Turbocharger – Inspect and adjust


The condition of the turbocharger will have definite effects on engine performance. Use the following inspections and procedures to determine the condition of the turbocharger.
• Inspection of the compressor and the compressor housing
• Inspection of the turbine wheel and the turbine housing
• Inspection of the wastegate

Inspection of the Compressor and the Compressor Housing


(1) Turbine housing (2) Compressor housing

Inspect the compressor wheel for damage from a foreign object. If there is damage, determine the source of the foreign object. Replace the turbocharger.
Turn the rotating assembly by hand. While you turn the assembly, push the assembly sideways. The assembly should turn freely. The compressor wheel should not rub the compressor housing. The turbocharger must be replaced if the compressor wheel rubs the compressor wheel housing.
Inspect the compressor and the compressor wheel housing for oil leakage. An oil leak from the compressor may deposit oil in the aftercooler. If oil is found in the aftercooler, then drain and clean the aftercooler.
Check the oil level in the crankcase. If the oil level is too high, adjust the oil level.
Inspect the engine crankcase breather. Clean the engine crankcase breather or replace the engine crankcase breather if the engine crankcase breather is plugged.
Remove the pipe for the oil drain. Inspect the drain opening. Inspect the oil drain line. Inspect the area between the bearings of the rotating assembly shaft. Look for oil sludge. Inspect the oil drain hole for oil sludge. Inspect the oil drain line for oil sludge in the drain line. If necessary, clean the oil drain line.

Inspection of the Turbine Wheel and the Turbine Housing

Remove the air piping from the turbine housing.
Inspect the turbine for damage by a foreign object. If there is damage, determine the source of the foreign object. Replace turbocharger (2).
Inspect the turbine wheel for the carbon and other foreign material. Inspect turbine housing (1) for carbon and foreign material. Replace the turbocharger, if necessary.
Turn the rotating assembly by hand. While you turn the assembly, push the assembly sideways. The assembly should turn freely. The turbine wheel should not rub turbine wheel housing (1). Replace turbocharger (2) if turbine wheel rubs turbine housing (1).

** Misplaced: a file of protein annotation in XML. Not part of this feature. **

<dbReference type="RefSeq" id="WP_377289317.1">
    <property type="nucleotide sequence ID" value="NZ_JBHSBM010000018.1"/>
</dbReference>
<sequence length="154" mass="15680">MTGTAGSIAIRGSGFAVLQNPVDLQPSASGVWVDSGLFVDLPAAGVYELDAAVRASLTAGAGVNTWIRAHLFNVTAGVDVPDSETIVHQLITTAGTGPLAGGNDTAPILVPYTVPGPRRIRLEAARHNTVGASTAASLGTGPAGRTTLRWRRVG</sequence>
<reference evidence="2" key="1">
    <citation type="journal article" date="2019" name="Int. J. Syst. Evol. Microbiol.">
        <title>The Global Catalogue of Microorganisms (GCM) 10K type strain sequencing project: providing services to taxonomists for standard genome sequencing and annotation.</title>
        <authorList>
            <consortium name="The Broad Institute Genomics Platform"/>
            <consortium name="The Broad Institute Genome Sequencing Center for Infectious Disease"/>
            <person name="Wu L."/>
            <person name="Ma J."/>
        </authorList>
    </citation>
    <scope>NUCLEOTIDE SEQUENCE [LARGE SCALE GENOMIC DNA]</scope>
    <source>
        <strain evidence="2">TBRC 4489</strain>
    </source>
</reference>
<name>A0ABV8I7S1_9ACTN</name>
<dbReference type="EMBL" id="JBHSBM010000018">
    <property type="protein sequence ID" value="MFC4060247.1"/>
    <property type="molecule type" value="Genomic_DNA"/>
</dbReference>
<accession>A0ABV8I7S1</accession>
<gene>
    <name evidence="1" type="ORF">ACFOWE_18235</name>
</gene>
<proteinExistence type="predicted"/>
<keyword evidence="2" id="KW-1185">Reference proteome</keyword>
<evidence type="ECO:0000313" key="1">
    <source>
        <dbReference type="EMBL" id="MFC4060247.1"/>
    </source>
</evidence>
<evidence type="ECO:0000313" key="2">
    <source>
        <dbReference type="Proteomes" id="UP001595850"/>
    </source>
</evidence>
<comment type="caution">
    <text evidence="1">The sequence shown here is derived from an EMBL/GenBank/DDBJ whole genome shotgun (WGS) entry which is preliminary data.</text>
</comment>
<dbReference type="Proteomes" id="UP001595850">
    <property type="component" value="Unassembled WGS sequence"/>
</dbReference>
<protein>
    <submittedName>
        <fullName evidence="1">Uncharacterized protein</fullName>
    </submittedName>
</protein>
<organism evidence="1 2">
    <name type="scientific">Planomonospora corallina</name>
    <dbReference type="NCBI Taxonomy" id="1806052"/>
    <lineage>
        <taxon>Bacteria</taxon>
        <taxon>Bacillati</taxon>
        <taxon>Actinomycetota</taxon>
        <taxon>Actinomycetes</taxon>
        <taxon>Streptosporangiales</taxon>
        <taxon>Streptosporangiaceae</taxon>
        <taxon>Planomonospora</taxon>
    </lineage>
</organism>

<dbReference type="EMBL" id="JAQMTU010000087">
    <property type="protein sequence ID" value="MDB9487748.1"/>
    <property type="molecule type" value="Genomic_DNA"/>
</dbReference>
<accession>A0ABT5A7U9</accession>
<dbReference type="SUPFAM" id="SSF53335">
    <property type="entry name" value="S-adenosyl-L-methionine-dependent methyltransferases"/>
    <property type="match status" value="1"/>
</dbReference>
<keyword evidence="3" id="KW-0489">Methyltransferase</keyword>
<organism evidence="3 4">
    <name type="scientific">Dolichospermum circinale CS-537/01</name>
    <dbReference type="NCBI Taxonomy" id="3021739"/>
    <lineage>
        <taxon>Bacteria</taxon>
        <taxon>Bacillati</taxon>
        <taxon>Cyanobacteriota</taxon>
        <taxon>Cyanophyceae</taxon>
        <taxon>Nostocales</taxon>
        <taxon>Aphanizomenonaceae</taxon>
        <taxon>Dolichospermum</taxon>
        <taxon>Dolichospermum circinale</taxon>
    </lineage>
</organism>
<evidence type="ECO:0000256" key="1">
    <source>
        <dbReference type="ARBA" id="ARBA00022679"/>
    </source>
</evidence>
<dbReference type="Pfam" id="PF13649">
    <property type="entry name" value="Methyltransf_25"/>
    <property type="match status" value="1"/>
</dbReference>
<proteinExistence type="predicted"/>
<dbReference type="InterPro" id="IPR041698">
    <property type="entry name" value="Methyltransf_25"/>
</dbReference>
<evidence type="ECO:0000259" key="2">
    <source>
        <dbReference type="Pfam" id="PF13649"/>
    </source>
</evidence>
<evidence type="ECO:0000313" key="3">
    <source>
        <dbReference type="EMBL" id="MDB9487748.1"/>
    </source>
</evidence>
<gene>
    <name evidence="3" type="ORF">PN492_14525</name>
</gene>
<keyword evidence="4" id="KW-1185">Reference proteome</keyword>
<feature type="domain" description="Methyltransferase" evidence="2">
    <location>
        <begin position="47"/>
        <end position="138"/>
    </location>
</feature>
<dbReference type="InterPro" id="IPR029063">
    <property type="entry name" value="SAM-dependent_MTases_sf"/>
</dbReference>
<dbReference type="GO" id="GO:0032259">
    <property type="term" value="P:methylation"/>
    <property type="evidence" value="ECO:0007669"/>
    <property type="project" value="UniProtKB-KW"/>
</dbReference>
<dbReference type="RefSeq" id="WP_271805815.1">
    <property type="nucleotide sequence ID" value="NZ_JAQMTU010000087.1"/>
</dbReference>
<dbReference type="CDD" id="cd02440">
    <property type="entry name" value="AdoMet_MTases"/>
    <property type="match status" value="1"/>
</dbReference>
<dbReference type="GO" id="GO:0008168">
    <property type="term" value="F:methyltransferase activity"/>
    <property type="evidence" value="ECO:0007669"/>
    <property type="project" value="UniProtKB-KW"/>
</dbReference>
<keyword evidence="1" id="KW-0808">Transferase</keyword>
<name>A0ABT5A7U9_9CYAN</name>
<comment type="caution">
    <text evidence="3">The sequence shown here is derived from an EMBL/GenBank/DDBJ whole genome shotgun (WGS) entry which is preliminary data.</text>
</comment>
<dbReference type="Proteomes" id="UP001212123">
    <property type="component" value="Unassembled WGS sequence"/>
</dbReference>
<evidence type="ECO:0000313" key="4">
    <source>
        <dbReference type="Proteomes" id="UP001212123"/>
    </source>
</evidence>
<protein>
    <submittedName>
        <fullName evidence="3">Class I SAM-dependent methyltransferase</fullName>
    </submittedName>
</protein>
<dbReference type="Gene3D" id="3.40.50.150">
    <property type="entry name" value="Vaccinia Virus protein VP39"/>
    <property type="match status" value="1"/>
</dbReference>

Inspect the turbine and turbine housing (1) for oil leakage. Inspect the turbine and turbine housing (1) for oil coking. Some oil coking may be cleaned. Heavy oil coking may require replacement of the turbocharger.
Remove the pipe for the oil drain. Inspect the drain opening. Inspect the area between the bearings of the rotating assembly shaft. Look for oil sludge. Inspect the oil drain hole for oil sludge. Inspect the oil drain line for oil sludge. If necessary, clean the drain line.
If crankcase pressure is high, or if the oil drain is restricted, pressure in the center housing may be greater than the pressure of turbine housing (1). Oil flow may be forced in the wrong direction and the oil may not drain. Check the crankcase pressure and correct any problems.
If the oil drain line is damaged, replace the oil drain line.
Check the routing of the oil drain line. Eliminate any sharp restrictive bends. Make sure that the oil drain line is not too close to the engine exhaust manifold.

Inspection of the Wastegate
The wastegate controls the amount of exhaust gas that is allowed to bypass the turbine side of the turbocharger. This valve then controls the rpm of the turbocharger. When the engine operates in conditions of low boost (lug), a spring presses against a diaphragm in the canister. The actuating rod will move and the wastegate actuator will close. The turbocharger can then operate at maximum performance. When the boost pressure increases against the diaphragm in the canister, the wastegate will open. The rpm of the turbocharger becomes limited. The rpm limitation occurs because a portion of the exhaust gases bypass the turbine wheel of the turbocharger. The following levels of boost pressure indicate a problem with the wastegate:
• Too high at full load conditions
• Too low at all lug conditions

The boost pressure controls the maximum rpm of the turbocharger, because the boost pressure controls the position of the wastegate. The following factors also affect the maximum rpm of the turbocharger:
• The engine rating
• The horsepower demand on the engine
• The high idle rpm
• Inlet air restriction
• Exhaust system restriction

Check the Wastegate for Proper


Disconnect the pipe for the boost sensor (7) at the wastegate actuator (6). Connect an air supply to the wastegate actuator that can be adjusted accurately.
Install Tooling to the turbocharger so that the end of the actuator rod (4) is in contact with Tooling (A). This will measure axial movement of the actuator rod (4).
Slowly apply air pressure to the wastegate so that the actuator rod (4) moves 1.0 mm (0.039 inch). Ensure that the dial indicator returns to zero when the air pressure is released. Repeat the test several times. This will ensure that an accurate reading is obtained.
If the operation of the wastegate is not correct, the actuator rod (4) can be adjusted. Remove Tooling from the turbocharger.

When the air pressure is applied, loosen the nut (5) on the actuator. Remove the circlip (1). Remove the pin (2) from the actuator rod (4).
When the air pressure is too low, adjust the end of the actuator rod (4) in order to reduce the length of the actuator rod (4). If the air pressure is too high, adjust the end of the actuator rod (4) in order to increase the length of the actuator rod (4).
Install the pin (2) to the actuator rod (4). Install the circlip (1) to the actuator rod (4). Tighten the nut (5) to a torque of 5 N·m (44 lb in).
If the air pressure is correct, remove the air supply. Remove Tooling. Install the pipe for the boost sensor (7)